The 60 Questions of Our Life
“Curiosity: The Questions of Our Life” is the name of a new 60-episode five-year “landmark” series “>fanfare by the Discovery Channel.
So what are those 60 “fundamental questions and underlying mysteries of our time”? They’re looking for nominations.
Princeton, Georgetown and Syracuse are among the universities who’ve delightedly signed on to come up with them. Discovery has primed the pump with examples like these: What is consciousness? What will our understanding of genomics mean for future generations? Where are the aliens? Where will artificial intelligence lead? What is our universe made of – and why?
All good questions. They’re the kind of subjects that public television series like Nova, The Living Planet, The Elegant Universe and a host of other noncommercial programs have been exploring for years, and if the Discovery Channel is going to pour new money into making documentaries, more power to ‘em, even if they break for Lexus and Olive Garden ads every few minutes.
But I have a hunch that none of the 60 questions will address mysteries like, How can anyone stomach Glenn Beck?, or, When did Rahm Emmanuel become such a wuss? or, Is anyone in Washington not owned by the drug companies?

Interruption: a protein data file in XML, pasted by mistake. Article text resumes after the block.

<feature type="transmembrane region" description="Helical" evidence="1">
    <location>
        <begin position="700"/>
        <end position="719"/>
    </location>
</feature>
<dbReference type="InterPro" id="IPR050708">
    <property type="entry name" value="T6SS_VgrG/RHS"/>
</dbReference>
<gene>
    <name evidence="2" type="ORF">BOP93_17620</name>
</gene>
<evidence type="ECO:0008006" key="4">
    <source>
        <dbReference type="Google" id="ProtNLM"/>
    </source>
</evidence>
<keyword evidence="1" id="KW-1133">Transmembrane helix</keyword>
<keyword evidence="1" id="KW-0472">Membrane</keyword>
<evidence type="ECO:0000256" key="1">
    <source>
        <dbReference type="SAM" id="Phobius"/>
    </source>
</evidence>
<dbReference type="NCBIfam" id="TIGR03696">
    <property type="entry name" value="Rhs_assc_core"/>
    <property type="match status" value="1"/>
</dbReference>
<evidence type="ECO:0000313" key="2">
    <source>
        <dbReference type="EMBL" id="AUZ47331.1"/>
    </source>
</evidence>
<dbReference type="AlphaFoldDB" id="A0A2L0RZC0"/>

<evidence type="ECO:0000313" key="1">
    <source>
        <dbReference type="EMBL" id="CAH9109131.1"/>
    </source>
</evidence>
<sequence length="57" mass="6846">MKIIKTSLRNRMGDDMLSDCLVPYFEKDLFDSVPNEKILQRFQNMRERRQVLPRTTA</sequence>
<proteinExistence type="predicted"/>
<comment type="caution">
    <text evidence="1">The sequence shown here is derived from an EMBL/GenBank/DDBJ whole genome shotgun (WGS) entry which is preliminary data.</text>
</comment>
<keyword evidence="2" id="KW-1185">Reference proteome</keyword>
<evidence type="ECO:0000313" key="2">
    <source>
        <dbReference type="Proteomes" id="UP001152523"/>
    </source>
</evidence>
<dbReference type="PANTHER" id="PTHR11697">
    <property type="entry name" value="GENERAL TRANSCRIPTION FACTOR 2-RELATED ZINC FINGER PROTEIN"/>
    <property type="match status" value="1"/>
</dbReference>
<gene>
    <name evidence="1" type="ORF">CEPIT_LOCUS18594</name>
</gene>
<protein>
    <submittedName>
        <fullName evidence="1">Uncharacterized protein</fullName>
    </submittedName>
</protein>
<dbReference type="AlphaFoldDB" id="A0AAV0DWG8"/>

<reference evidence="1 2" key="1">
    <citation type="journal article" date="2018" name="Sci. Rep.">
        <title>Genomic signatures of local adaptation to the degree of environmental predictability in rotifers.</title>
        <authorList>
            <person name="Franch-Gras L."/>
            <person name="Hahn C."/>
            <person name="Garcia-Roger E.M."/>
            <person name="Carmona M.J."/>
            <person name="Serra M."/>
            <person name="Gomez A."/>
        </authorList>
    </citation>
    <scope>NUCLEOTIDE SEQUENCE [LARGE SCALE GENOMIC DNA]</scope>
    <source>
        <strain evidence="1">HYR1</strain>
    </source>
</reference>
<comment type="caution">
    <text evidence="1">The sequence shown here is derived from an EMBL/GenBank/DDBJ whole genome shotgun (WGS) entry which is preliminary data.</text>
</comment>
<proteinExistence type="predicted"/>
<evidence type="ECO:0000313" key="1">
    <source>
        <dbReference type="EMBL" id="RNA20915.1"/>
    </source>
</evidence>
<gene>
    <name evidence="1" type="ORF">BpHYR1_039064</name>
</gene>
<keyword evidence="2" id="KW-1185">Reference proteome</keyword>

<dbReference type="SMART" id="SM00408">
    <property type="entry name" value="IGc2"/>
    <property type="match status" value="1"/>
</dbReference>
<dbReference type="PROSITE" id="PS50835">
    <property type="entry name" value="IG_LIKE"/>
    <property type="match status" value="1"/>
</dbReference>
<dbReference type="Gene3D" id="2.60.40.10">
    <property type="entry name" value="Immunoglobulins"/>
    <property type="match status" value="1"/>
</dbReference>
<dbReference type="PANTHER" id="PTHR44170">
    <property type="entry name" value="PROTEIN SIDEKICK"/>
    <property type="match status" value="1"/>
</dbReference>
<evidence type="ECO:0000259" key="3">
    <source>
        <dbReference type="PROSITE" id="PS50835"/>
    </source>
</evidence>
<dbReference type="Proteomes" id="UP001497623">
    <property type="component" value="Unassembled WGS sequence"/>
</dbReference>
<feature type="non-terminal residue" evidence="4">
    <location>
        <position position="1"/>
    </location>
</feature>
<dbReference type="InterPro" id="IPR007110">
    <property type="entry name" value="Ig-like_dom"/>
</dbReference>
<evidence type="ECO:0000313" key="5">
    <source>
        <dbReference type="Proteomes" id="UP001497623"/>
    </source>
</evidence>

I suppose some Princeton professor might say that questions like those aren’t fundamental enough – they’re too topical, too shallow, too close to the Andy Rooney end of the pool.
But if Discovery is going to produce an hour of television that answers, What is a virus, and how can it become a pandemic?, then why can’t they look into, What is judicial activism, and how can we stop Chief Justice “>Roberts from plaguing American politics with corporate money?
I’m willing to concede that, say, What’s up with Venus Williams? doesn’t belong on the big 60 list, mainly because it isn’t much of a mystery. But if Discovery could get a neuroscientist to identify the part of the brain that thinks tax cuts for the rich are the solution to every problem, they’d be doing a real service to democracy.
How many people can our planet support? – another subject Discovery is mulling – is definitely worth a program. But what about, How many Goldman Sachs alumni can our Treasury Department support?
A Discovery executive says that their Curiosity series will speak “to the millions of students each day raising their hands in class and asking questions.” That would be great, especially for the students in Texas wondering why the State Board of Education review committee drafted